I can't say that I regret the time I spent with this book. I picked it up because of the controversy over the cover, and I have to agree that the cover is ridiculous as compared to the actual content. Pondering it I would have been just as likely to buy the book with an appropriate cover versus getting it just for the kick assitutude represented by the sword and leather fall back position.

This story is a highly campy urban fantasy/paranormal romance. Sophie Lawson works at the supernatural version of the DMV where it's paperwork and dodging slime day in and day out - usually while wearing comfortable shoes. She's drawn into an above world murder plot and gets to hang out with the handsome and detective Parker Hayes. She's got a fashion obsessed roommate and a kindly boss who she chains up every night...apparently it's a werewolf thing.

The world building here is all right, but nothing that blew me away. It's campy, fun and very predictable. The interesting thing for me was that I'd recently finished Grave Witch by Kalayna Price which had a similar base plot, but it was done much better. So I think Under Wraps suffered by the comparison.

This book reminds me most in tone of the Simon Canderous novels or Touched By An Alien.. Fun, but I'll check the next book out from the library before purchasing.

Ghost Country
Ghost Country
by Patrick Lee
Edition: Mass Market Paperback
82 used & new from $0.01

2 of 3 people found the following review helpful
4.0 out of 5 stars Enter the Ghost Country, July 22, 2011
One of the books I picked up in the airport bookstore was Ghost Country by Patrick Lee. I've been curious about this one since reading a few blurbs about it over on Janet Reid's blog and in a couple other places. I'm happy to say that it was totally worth my 8 bucks and I'm going to go get the prequel. I didn't realize this was the second book in this set, though it's not a problem at all to start with this book. There were a couple things that felt like the author was assuming information I didn't have, but they were few and far between and I really only realized The Breach was the first book about Travis Chase when I got to the last page of the book and saw an advertisement for it.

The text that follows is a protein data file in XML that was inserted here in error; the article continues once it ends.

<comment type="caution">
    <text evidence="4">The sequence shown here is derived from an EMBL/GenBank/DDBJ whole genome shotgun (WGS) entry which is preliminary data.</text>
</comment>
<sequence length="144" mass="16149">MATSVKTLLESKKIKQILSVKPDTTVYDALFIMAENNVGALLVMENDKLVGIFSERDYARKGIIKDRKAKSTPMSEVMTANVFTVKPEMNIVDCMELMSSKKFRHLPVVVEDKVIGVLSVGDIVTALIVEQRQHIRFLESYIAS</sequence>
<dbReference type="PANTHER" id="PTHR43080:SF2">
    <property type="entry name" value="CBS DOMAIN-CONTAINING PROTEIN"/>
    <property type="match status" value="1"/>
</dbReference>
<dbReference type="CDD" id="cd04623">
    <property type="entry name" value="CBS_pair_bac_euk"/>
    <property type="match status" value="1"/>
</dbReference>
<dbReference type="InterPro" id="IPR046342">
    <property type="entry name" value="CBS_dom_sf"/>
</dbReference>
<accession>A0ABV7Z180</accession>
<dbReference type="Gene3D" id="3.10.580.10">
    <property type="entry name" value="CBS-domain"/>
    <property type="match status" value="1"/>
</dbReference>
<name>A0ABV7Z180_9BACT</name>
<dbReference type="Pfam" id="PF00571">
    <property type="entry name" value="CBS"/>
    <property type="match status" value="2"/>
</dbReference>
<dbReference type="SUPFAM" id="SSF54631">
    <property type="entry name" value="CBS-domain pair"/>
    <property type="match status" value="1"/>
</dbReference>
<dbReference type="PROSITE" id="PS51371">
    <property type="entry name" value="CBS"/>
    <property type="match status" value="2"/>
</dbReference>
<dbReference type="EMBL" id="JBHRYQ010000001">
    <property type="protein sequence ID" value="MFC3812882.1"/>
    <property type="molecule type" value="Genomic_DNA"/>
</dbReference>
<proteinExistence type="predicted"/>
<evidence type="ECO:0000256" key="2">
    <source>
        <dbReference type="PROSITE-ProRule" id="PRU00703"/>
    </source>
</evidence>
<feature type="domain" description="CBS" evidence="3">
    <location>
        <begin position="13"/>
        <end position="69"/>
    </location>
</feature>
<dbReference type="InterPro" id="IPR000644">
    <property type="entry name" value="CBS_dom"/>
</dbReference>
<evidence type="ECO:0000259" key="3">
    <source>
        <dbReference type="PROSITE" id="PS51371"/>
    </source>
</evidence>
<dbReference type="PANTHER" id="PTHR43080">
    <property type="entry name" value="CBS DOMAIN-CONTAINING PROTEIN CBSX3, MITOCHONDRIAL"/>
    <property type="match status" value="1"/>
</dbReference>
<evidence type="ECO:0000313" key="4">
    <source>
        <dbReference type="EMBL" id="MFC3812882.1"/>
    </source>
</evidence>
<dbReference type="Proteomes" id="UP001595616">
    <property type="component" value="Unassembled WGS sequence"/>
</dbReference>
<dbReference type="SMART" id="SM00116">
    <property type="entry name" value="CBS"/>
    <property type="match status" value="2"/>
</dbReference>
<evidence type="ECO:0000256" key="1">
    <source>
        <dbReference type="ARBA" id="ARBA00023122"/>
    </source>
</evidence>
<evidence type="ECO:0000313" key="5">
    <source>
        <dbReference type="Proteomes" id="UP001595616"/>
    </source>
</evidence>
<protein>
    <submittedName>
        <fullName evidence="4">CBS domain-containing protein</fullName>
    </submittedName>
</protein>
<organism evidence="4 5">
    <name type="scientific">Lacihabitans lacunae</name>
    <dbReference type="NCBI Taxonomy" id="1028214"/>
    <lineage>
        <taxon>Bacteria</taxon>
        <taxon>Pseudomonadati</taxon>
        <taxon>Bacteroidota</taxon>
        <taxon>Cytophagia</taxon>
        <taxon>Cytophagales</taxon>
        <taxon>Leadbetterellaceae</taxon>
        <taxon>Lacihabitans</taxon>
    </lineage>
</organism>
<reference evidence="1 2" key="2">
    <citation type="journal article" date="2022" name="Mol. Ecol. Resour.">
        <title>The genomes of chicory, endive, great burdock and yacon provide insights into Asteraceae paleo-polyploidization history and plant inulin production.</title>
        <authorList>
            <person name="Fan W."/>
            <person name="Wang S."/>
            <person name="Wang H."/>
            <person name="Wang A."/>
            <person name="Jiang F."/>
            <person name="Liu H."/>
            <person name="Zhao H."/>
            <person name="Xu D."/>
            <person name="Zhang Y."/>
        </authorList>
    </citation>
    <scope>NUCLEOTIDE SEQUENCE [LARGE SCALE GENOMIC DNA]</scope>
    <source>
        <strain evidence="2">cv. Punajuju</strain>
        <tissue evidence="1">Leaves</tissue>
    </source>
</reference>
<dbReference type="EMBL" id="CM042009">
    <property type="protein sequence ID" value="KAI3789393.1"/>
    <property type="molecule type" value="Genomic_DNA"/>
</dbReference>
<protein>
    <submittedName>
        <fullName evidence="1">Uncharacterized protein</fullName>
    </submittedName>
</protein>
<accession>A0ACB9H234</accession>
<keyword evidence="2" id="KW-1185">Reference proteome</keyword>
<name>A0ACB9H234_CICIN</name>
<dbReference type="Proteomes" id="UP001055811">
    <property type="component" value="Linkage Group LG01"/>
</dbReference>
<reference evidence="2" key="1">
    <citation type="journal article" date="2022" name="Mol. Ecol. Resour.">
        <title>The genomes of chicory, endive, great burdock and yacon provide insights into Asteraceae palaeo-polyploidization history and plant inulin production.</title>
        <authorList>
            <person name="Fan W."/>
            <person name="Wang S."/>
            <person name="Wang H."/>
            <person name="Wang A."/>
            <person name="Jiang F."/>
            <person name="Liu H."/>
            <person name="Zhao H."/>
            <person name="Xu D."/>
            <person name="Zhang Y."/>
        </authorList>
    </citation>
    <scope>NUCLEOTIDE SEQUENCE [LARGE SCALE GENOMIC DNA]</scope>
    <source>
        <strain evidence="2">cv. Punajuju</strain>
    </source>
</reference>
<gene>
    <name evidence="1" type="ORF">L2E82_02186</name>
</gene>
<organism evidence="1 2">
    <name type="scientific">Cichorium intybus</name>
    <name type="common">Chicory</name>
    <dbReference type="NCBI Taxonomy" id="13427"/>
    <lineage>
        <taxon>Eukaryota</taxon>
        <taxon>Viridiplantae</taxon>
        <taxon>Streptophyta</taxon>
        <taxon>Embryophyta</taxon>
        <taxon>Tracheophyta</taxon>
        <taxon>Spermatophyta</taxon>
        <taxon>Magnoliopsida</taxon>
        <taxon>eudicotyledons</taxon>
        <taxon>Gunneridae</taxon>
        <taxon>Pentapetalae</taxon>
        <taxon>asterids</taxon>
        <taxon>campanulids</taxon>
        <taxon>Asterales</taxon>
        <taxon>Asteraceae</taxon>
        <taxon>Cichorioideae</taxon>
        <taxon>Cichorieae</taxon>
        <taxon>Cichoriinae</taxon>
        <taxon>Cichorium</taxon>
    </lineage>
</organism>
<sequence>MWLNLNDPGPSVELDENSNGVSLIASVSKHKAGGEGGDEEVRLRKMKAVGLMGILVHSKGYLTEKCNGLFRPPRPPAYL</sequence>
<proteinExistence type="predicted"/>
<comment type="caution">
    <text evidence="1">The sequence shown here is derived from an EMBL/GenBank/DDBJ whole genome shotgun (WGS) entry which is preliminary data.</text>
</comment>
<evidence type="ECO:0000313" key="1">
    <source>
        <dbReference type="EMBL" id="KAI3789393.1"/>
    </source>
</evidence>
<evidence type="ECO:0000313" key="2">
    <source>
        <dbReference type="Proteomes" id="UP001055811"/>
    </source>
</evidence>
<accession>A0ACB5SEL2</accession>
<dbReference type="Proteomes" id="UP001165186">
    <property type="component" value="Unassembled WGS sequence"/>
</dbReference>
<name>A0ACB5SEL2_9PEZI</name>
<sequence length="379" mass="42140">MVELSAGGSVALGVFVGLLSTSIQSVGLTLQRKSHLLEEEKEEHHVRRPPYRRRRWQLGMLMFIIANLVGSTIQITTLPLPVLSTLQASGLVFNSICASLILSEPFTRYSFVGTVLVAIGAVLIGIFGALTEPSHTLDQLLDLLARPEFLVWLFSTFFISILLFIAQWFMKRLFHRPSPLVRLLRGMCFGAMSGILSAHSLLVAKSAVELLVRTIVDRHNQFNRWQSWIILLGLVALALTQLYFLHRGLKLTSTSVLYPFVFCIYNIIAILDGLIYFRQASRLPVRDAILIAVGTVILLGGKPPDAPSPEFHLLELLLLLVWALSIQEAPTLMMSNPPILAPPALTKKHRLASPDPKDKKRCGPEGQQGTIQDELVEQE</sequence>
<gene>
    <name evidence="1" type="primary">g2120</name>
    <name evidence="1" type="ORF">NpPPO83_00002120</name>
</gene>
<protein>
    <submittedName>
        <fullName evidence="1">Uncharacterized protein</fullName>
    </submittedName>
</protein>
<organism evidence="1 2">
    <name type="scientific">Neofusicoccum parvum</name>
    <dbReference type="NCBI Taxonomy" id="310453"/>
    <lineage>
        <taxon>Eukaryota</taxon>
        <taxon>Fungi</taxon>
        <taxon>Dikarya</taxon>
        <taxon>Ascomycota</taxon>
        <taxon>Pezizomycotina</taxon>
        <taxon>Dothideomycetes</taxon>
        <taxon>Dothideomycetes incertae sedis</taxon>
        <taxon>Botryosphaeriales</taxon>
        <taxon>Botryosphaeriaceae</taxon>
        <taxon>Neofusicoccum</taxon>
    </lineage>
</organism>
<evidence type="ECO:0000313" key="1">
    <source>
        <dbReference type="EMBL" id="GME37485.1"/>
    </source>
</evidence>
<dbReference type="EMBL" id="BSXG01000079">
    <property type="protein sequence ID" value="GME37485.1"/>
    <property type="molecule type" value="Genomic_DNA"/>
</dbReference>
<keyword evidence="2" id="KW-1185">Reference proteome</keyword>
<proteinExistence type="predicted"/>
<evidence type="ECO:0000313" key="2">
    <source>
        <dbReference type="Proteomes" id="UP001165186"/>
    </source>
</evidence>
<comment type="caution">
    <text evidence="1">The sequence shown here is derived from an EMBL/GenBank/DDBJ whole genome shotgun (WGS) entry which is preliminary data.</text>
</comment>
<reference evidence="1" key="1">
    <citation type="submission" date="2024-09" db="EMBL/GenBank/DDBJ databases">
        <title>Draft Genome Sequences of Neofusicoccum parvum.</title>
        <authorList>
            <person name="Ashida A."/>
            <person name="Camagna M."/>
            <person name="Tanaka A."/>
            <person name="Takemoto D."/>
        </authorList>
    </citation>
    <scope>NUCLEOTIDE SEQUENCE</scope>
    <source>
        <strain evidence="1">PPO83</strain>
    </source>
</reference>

Ghost Country is the story of Travis Chase and Paige Campbell, lovers parted by unanswered questions and their own past. Paige works in a place called Boarder Town which is the guardian of an alien phenomenon called The Breach. Various machines referred to as `entities' come through the Breach and the scientists in Boarder Town work to determine what they are and if they can be safely used by human beings. Ghost Country picks up when an entity gives proof of a future where life as we know it is over and Paige is taking the information to the President. Unfortunately she finds out that the President already knows what's going on and has no intentions of stopping fact he and other highly positioned people are helping it along. A thirty second phone call involves Travis, pulling him out of a self imposed retirement to come to Paige's aid and to work with her and another young scientist, Bethany, to unravel what is happening to the world and how they can stop the bleak future from becoming a reality.

I can't really get into too many more plot details without spoiling the book, but it was a fun fast read. The writing is engaging and the action keeps moving, but it's obvious the author has thought his technology through and is a fascinating view at what happens in the minds of people when they give up on making things better. There's a romance angle through the book, but it's very gentle and added to the story without the narrative stopping to let Paige and Travis deal with their issues. They have to deal on the trot and in the end...well...they're still dealing.

Definitely worth the read!

by Gail Carson Levine
Edition: Paperback
Price: $6.99
236 used & new from $0.01

3.0 out of 5 stars Fun lazy afternoon read/listen, July 22, 2011
This review is from: Fairest (Paperback)
This last week I listened to Fairest by Gail Carson Lavine. I was in the mood for something light with a happily ever after kind of thing after reading a lot of darker bits. I kinda wonder if that's partially because I'm so ready for spring and happily ever afters tie into good weather in my brain.